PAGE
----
The home retained not only it’s original tile, but the original wallpaper as well as light fixtures, paint, real wood paneling and plumbing fixtures. It was beautiful to see an older home that has not been stripped of it’s original charm. Stained wood doors and door jambs, original porcelain sinks, early american style light fixtures, and even a cast iron grate on the mail slot. Oh, and the door knocker, fabulous art deco style at it’s finest.
But the best part of all were the bears. Yes, real live bears. Wandering through the neighborhood, running through the yards, and generally having a good time. A few of the neighbors even showed us videos of the bears playing in fountains, digging through trash, and climbing trees. Apparently there is a family of brown bears living in the area since it backs up to a large nature reserve and park.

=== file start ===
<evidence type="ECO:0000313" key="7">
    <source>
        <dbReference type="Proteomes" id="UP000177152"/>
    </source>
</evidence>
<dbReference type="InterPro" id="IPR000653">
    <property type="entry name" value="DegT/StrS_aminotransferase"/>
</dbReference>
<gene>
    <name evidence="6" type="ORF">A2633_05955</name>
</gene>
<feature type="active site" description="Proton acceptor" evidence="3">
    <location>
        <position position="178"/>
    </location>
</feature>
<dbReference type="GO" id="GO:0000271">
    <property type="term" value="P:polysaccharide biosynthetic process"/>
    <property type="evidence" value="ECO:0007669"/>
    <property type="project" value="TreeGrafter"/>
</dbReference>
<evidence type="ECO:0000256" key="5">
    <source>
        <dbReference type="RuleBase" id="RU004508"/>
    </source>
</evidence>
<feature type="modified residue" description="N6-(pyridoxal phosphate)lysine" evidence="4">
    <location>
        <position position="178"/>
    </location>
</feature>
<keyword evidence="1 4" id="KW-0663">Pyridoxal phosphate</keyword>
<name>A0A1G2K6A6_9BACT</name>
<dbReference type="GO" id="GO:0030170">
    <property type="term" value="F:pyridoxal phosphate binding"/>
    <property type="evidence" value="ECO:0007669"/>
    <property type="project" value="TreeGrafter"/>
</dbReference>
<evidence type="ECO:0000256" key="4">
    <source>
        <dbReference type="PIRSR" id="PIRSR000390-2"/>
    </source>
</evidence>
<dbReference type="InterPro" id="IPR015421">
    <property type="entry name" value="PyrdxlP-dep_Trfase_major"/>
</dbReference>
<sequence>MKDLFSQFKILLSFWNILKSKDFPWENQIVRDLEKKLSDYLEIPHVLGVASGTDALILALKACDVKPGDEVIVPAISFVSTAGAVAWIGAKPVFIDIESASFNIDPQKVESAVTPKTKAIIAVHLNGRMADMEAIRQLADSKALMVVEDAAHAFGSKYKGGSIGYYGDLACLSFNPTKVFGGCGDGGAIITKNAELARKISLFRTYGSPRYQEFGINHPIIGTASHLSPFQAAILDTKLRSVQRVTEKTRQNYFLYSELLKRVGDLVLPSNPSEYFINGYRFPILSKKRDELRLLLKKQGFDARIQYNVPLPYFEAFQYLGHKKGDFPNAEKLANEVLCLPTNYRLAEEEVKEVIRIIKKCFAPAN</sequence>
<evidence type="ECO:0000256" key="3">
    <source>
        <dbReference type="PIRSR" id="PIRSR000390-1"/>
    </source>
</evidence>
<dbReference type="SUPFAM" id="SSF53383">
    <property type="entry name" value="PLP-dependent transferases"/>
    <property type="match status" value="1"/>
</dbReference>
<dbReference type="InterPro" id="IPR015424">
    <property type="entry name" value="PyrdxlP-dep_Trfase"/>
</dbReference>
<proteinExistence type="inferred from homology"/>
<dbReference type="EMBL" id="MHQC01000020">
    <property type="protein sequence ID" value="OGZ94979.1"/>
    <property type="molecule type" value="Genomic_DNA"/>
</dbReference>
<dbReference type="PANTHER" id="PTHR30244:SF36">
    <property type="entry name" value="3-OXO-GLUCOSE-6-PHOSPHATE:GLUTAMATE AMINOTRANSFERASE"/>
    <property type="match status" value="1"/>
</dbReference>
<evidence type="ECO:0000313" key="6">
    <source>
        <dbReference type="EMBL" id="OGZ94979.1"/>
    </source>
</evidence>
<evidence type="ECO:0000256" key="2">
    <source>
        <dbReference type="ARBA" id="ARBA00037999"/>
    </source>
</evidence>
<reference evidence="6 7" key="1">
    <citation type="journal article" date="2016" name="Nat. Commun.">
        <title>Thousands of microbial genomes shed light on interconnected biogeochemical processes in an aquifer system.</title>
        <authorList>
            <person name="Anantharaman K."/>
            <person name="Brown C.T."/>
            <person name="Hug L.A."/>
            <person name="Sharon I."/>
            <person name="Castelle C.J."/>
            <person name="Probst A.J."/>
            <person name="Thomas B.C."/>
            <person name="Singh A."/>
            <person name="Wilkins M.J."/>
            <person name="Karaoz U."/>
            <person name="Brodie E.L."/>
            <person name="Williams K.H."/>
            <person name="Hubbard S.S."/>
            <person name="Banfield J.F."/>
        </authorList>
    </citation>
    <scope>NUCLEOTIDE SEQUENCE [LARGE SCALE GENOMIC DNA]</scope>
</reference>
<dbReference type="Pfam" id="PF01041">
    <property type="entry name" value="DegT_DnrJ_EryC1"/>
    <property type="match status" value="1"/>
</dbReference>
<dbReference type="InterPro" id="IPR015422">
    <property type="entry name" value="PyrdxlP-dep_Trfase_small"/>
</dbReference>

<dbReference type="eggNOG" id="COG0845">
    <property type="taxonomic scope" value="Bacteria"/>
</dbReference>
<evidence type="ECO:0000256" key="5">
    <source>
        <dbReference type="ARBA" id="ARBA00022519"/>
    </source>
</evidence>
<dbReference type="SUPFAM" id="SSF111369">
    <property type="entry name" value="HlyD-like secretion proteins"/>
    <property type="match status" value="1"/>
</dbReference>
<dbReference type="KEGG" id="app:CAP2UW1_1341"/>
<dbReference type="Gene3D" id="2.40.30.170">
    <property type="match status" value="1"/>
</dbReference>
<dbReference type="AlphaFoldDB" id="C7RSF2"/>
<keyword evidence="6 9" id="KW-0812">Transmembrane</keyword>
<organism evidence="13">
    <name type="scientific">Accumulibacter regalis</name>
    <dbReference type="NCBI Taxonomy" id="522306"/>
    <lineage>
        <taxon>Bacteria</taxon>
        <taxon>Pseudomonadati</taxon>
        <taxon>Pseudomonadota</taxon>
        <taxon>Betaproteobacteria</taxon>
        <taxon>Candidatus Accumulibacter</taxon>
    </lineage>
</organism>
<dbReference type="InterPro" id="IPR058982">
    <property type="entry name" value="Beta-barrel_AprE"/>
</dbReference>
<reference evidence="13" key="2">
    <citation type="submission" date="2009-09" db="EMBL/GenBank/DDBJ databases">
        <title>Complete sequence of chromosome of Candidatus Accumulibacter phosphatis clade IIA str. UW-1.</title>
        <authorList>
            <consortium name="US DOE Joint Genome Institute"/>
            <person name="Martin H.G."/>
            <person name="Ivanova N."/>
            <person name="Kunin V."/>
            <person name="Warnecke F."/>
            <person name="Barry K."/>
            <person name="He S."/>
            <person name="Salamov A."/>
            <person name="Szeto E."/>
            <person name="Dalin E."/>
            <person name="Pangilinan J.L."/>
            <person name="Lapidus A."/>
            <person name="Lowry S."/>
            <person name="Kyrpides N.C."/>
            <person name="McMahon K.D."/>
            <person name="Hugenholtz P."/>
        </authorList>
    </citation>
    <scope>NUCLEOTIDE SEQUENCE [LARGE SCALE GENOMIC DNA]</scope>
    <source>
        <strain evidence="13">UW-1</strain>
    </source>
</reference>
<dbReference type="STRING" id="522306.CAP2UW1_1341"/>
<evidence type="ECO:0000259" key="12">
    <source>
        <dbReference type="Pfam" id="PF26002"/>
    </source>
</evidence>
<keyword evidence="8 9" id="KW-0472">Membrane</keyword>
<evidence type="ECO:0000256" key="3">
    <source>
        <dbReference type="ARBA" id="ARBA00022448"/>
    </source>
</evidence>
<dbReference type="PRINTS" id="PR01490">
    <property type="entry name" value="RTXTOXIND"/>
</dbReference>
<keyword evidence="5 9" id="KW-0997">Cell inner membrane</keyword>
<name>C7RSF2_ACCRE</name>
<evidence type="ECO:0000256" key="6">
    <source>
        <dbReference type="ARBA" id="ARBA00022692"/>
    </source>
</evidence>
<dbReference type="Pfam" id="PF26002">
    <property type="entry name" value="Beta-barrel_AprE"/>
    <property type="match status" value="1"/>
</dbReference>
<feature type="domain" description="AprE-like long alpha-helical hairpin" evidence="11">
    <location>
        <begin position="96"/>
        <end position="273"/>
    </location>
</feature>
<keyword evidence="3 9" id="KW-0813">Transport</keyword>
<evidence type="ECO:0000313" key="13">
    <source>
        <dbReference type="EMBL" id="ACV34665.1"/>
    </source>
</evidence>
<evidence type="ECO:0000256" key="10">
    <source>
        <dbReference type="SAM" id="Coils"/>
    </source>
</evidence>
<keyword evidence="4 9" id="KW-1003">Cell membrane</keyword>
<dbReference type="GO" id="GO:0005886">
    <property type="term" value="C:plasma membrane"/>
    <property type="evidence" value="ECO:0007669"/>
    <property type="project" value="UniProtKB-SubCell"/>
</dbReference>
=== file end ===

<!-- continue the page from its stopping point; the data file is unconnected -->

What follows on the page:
Sadly, this wonderful time capsule will be bought up, gutted, and re-imagined by some young family who wants to make it their own. The loving care with which it was maintained for so many years will be lost and in it’s place will be stainless steel appliances and granite counter tops.
In honor of Thrift Shop Day today, I decided to go to one of my very favorite thrift shops. Zach runs a funky thrift shop that his mom started many years ago. He caters to resellers and the local studios and carries literally anything and everything. He knows his customers and what each one is looking for. There is a method to the madness but you will find something new at every turn. The place is loaded both inside and out and stacked to the rafters. Did I mention the outside is at least twice the size of the shop itself. Everyone who walks through the door knows him by name and he encourages his customers to get to know one another by introducing everyone. I love visiting Zach’s shop as you never know what you will find. He will always give you a fair price, a smile, and a kind word. What more can you ask for?